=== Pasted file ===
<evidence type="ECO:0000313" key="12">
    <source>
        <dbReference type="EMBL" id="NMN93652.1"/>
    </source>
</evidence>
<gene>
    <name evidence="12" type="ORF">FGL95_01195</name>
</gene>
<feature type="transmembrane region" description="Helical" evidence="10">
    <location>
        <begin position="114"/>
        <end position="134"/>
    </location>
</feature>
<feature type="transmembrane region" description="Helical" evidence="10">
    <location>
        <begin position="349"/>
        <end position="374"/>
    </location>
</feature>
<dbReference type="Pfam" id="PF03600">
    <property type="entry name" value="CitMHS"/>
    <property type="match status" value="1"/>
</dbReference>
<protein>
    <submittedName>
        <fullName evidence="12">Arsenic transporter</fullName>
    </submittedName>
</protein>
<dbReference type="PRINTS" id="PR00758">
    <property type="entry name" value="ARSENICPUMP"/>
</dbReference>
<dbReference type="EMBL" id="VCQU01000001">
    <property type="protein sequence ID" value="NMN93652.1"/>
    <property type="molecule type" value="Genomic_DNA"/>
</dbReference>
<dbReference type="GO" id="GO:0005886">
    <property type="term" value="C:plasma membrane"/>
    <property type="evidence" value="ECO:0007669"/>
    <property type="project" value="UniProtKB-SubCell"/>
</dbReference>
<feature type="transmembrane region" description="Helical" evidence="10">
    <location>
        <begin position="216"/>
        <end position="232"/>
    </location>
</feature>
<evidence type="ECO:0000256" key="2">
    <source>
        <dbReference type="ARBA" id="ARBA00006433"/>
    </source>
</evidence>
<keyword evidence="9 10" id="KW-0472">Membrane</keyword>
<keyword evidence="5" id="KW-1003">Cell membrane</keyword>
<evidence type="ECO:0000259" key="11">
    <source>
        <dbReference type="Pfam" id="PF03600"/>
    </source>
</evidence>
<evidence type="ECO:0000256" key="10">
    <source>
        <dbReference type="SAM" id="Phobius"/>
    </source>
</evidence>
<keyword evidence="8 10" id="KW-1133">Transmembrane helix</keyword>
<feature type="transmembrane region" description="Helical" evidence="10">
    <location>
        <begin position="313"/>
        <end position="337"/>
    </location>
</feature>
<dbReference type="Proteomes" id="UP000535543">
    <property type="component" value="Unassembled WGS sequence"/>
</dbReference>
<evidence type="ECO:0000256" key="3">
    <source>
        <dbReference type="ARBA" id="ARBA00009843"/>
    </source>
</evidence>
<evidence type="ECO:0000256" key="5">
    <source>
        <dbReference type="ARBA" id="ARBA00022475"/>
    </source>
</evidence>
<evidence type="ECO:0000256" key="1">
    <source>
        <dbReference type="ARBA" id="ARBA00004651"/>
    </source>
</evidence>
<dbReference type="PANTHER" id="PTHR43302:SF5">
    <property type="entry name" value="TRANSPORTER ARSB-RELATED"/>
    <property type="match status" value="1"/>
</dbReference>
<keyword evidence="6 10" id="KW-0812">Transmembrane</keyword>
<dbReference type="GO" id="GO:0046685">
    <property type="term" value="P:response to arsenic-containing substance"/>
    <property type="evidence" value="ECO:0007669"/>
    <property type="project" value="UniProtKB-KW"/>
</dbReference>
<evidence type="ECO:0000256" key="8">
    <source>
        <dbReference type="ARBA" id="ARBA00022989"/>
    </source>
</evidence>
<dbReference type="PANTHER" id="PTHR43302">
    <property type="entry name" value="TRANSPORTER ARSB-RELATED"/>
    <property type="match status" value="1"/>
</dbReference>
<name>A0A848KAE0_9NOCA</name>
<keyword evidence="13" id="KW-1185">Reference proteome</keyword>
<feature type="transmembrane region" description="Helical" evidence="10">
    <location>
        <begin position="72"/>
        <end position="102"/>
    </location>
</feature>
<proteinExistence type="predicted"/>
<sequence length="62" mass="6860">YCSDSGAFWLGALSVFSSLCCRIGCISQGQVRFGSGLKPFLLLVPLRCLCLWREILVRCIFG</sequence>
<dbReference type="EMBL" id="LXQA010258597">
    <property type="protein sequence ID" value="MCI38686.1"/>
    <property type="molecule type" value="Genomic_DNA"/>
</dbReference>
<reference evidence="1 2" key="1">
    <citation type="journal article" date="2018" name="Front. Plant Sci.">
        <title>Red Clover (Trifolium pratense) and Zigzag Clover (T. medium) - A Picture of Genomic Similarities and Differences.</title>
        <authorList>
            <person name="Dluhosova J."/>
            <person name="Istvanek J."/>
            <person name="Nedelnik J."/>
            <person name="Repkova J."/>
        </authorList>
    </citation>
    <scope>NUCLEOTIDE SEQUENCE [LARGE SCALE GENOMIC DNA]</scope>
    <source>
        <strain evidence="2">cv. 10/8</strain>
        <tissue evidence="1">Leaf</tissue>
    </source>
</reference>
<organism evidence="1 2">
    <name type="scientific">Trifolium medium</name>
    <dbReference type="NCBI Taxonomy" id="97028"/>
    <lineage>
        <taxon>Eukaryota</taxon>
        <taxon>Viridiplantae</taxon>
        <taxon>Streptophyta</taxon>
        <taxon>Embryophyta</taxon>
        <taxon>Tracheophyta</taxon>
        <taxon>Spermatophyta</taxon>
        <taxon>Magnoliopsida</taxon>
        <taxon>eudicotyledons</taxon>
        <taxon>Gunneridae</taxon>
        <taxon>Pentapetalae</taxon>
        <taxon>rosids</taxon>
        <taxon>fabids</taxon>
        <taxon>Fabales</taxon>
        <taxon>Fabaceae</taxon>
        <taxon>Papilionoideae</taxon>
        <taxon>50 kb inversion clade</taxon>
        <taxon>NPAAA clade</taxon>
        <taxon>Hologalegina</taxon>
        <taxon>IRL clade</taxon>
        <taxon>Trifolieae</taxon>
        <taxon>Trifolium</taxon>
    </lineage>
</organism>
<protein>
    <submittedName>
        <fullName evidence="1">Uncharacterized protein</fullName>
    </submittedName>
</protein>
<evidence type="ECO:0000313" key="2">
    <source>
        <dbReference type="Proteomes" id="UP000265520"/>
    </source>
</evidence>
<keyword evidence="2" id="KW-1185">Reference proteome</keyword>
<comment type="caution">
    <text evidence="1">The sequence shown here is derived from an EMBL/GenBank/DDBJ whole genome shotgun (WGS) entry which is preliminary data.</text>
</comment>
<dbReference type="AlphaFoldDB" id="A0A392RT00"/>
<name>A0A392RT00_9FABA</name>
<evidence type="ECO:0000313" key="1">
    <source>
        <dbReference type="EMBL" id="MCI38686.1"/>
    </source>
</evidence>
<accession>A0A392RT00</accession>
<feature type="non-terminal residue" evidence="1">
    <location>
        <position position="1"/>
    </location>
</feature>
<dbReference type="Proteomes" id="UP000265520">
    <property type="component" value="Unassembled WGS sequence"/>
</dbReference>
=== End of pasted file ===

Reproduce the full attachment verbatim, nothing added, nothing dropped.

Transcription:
<evidence type="ECO:0000313" key="12">
    <source>
        <dbReference type="EMBL" id="NMN93652.1"/>
    </source>
</evidence>
<gene>
    <name evidence="12" type="ORF">FGL95_01195</name>
</gene>
<feature type="transmembrane region" description="Helical" evidence="10">
    <location>
        <begin position="114"/>
        <end position="134"/>
    </location>
</feature>
<feature type="transmembrane region" description="Helical" evidence="10">
    <location>
        <begin position="349"/>
        <end position="374"/>
    </location>
</feature>
<dbReference type="Pfam" id="PF03600">
    <property type="entry name" value="CitMHS"/>
    <property type="match status" value="1"/>
</dbReference>
<protein>
    <submittedName>
        <fullName evidence="12">Arsenic transporter</fullName>
    </submittedName>
</protein>
<dbReference type="PRINTS" id="PR00758">
    <property type="entry name" value="ARSENICPUMP"/>
</dbReference>
<dbReference type="EMBL" id="VCQU01000001">
    <property type="protein sequence ID" value="NMN93652.1"/>
    <property type="molecule type" value="Genomic_DNA"/>
</dbReference>
<dbReference type="GO" id="GO:0005886">
    <property type="term" value="C:plasma membrane"/>
    <property type="evidence" value="ECO:0007669"/>
    <property type="project" value="UniProtKB-SubCell"/>
</dbReference>
<feature type="transmembrane region" description="Helical" evidence="10">
    <location>
        <begin position="216"/>
        <end position="232"/>
    </location>
</feature>
<evidence type="ECO:0000256" key="2">
    <source>
        <dbReference type="ARBA" id="ARBA00006433"/>
    </source>
</evidence>
<keyword evidence="9 10" id="KW-0472">Membrane</keyword>
<keyword evidence="5" id="KW-1003">Cell membrane</keyword>
<evidence type="ECO:0000259" key="11">
    <source>
        <dbReference type="Pfam" id="PF03600"/>
    </source>
</evidence>
<evidence type="ECO:0000256" key="10">
    <source>
        <dbReference type="SAM" id="Phobius"/>
    </source>
</evidence>
<keyword evidence="8 10" id="KW-1133">Transmembrane helix</keyword>
<feature type="transmembrane region" description="Helical" evidence="10">
    <location>
        <begin position="313"/>
        <end position="337"/>
    </location>
</feature>
<dbReference type="Proteomes" id="UP000535543">
    <property type="component" value="Unassembled WGS sequence"/>
</dbReference>
<evidence type="ECO:0000256" key="3">
    <source>
        <dbReference type="ARBA" id="ARBA00009843"/>
    </source>
</evidence>
<evidence type="ECO:0000256" key="5">
    <source>
        <dbReference type="ARBA" id="ARBA00022475"/>
    </source>
</evidence>
<evidence type="ECO:0000256" key="1">
    <source>
        <dbReference type="ARBA" id="ARBA00004651"/>
    </source>
</evidence>
<dbReference type="PANTHER" id="PTHR43302:SF5">
    <property type="entry name" value="TRANSPORTER ARSB-RELATED"/>
    <property type="match status" value="1"/>
</dbReference>
<keyword evidence="6 10" id="KW-0812">Transmembrane</keyword>
<dbReference type="GO" id="GO:0046685">
    <property type="term" value="P:response to arsenic-containing substance"/>
    <property type="evidence" value="ECO:0007669"/>
    <property type="project" value="UniProtKB-KW"/>
</dbReference>
<evidence type="ECO:0000256" key="8">
    <source>
        <dbReference type="ARBA" id="ARBA00022989"/>
    </source>
</evidence>
<dbReference type="PANTHER" id="PTHR43302">
    <property type="entry name" value="TRANSPORTER ARSB-RELATED"/>
    <property type="match status" value="1"/>
</dbReference>
<name>A0A848KAE0_9NOCA</name>
<keyword evidence="13" id="KW-1185">Reference proteome</keyword>
<feature type="transmembrane region" description="Helical" evidence="10">
    <location>
        <begin position="72"/>
        <end position="102"/>
    </location>
</feature>
<proteinExistence type="predicted"/>
<sequence length="62" mass="6860">YCSDSGAFWLGALSVFSSLCCRIGCISQGQVRFGSGLKPFLLLVPLRCLCLWREILVRCIFG</sequence>
<dbReference type="EMBL" id="LXQA010258597">
    <property type="protein sequence ID" value="MCI38686.1"/>
    <property type="molecule type" value="Genomic_DNA"/>
</dbReference>
<reference evidence="1 2" key="1">
    <citation type="journal article" date="2018" name="Front. Plant Sci.">
        <title>Red Clover (Trifolium pratense) and Zigzag Clover (T. medium) - A Picture of Genomic Similarities and Differences.</title>
        <authorList>
            <person name="Dluhosova J."/>
            <person name="Istvanek J."/>
            <person name="Nedelnik J."/>
            <person name="Repkova J."/>
        </authorList>
    </citation>
    <scope>NUCLEOTIDE SEQUENCE [LARGE SCALE GENOMIC DNA]</scope>
    <source>
        <strain evidence="2">cv. 10/8</strain>
        <tissue evidence="1">Leaf</tissue>
    </source>
</reference>
<organism evidence="1 2">
    <name type="scientific">Trifolium medium</name>
    <dbReference type="NCBI Taxonomy" id="97028"/>
    <lineage>
        <taxon>Eukaryota</taxon>
        <taxon>Viridiplantae</taxon>
        <taxon>Streptophyta</taxon>
        <taxon>Embryophyta</taxon>
        <taxon>Tracheophyta</taxon>
        <taxon>Spermatophyta</taxon>
        <taxon>Magnoliopsida</taxon>
        <taxon>eudicotyledons</taxon>
        <taxon>Gunneridae</taxon>
        <taxon>Pentapetalae</taxon>
        <taxon>rosids</taxon>
        <taxon>fabids</taxon>
        <taxon>Fabales</taxon>
        <taxon>Fabaceae</taxon>
        <taxon>Papilionoideae</taxon>
        <taxon>50 kb inversion clade</taxon>
        <taxon>NPAAA clade</taxon>
        <taxon>Hologalegina</taxon>
        <taxon>IRL clade</taxon>
        <taxon>Trifolieae</taxon>
        <taxon>Trifolium</taxon>
    </lineage>
</organism>
<protein>
    <submittedName>
        <fullName evidence="1">Uncharacterized protein</fullName>
    </submittedName>
</protein>
<evidence type="ECO:0000313" key="2">
    <source>
        <dbReference type="Proteomes" id="UP000265520"/>
    </source>
</evidence>
<keyword evidence="2" id="KW-1185">Reference proteome</keyword>
<comment type="caution">
    <text evidence="1">The sequence shown here is derived from an EMBL/GenBank/DDBJ whole genome shotgun (WGS) entry which is preliminary data.</text>
</comment>
<dbReference type="AlphaFoldDB" id="A0A392RT00"/>
<name>A0A392RT00_9FABA</name>
<evidence type="ECO:0000313" key="1">
    <source>
        <dbReference type="EMBL" id="MCI38686.1"/>
    </source>
</evidence>
<accession>A0A392RT00</accession>
<feature type="non-terminal residue" evidence="1">
    <location>
        <position position="1"/>
    </location>
</feature>
<dbReference type="Proteomes" id="UP000265520">
    <property type="component" value="Unassembled WGS sequence"/>
</dbReference>